FILE - In this May 21, 2013 file photo, Army Pfc. Bradley Manning is escorted into a courthouse in Fort Meade, Md., before a pretrial military hearing. The lawyer for Manning, who sent troves of classified material to WikiLeaks, is thanking supporters who gathered outside Maryland's Fort Meade ahead of Pfc. Bradley Manning's court-martial. (AP Photo/Patrick Semansky, File)
FORT MEADE, Md. (AP) — Prosecutors are moving quickly through the court-martial of Pfc. Bradley Manning.
The former Army intelligence analyst is charged with aiding the enemy. He has acknowledged sending reams of government secrets to WikiLeaks, but says he didn't think it would hurt national security.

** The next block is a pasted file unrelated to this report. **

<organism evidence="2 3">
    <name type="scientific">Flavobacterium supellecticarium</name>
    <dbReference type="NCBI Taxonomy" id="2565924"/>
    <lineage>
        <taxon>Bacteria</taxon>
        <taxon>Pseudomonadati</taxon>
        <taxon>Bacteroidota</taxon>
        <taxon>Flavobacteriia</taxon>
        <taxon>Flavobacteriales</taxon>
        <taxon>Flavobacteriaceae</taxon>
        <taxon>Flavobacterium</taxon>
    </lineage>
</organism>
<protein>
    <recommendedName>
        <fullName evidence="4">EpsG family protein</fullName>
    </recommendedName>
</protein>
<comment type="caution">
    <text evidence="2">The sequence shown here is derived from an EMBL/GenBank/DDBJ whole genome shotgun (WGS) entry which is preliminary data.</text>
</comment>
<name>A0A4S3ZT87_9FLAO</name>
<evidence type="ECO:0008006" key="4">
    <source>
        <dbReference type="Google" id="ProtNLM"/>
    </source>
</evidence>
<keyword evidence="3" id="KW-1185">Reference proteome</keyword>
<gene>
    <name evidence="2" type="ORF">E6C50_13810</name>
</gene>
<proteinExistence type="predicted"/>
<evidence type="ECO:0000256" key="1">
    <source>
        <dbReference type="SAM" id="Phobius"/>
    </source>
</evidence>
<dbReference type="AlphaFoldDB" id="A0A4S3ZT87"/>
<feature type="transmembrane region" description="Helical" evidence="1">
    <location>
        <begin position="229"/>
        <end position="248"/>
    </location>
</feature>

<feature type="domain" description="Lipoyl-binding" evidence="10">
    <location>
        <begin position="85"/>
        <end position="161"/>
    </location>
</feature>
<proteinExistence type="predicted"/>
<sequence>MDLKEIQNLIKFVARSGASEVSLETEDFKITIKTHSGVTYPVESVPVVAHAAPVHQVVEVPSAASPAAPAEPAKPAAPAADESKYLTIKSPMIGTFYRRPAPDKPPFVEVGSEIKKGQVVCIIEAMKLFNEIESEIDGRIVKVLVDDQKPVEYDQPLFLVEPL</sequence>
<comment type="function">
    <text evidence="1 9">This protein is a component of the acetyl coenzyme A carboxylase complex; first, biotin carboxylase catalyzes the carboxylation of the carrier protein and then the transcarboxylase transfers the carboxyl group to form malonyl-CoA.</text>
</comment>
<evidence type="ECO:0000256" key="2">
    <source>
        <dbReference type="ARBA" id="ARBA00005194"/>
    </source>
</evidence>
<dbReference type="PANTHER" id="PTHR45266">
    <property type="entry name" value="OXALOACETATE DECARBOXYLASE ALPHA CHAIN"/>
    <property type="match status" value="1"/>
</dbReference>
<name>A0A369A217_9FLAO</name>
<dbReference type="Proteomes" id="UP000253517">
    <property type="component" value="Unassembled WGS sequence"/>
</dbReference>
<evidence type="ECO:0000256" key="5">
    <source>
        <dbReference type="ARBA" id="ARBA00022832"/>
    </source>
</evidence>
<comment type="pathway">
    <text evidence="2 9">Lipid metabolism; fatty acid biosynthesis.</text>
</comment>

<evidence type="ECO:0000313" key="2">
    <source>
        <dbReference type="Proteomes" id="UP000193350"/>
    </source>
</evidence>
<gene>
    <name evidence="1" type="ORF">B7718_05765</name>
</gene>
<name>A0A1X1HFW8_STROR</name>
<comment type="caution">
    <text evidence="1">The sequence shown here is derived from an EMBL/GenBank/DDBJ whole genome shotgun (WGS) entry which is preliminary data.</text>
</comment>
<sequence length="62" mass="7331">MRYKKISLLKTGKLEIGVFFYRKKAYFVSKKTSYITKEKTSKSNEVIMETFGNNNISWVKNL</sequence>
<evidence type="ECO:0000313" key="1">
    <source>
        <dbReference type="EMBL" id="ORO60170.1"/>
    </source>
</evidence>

A judge, not a jury, is hearing the case. The trial starts its third week Monday. So far, the military judge has heard from more than 40 of the government's approximately 140 witnesses.
Last week's testimony involved battlefield reports and videos. Still to come is evidence about 250,000 diplomatic cables Manning allegedly stole from a State Department database.
Manning says he leaked the material to expose wrongdoing.
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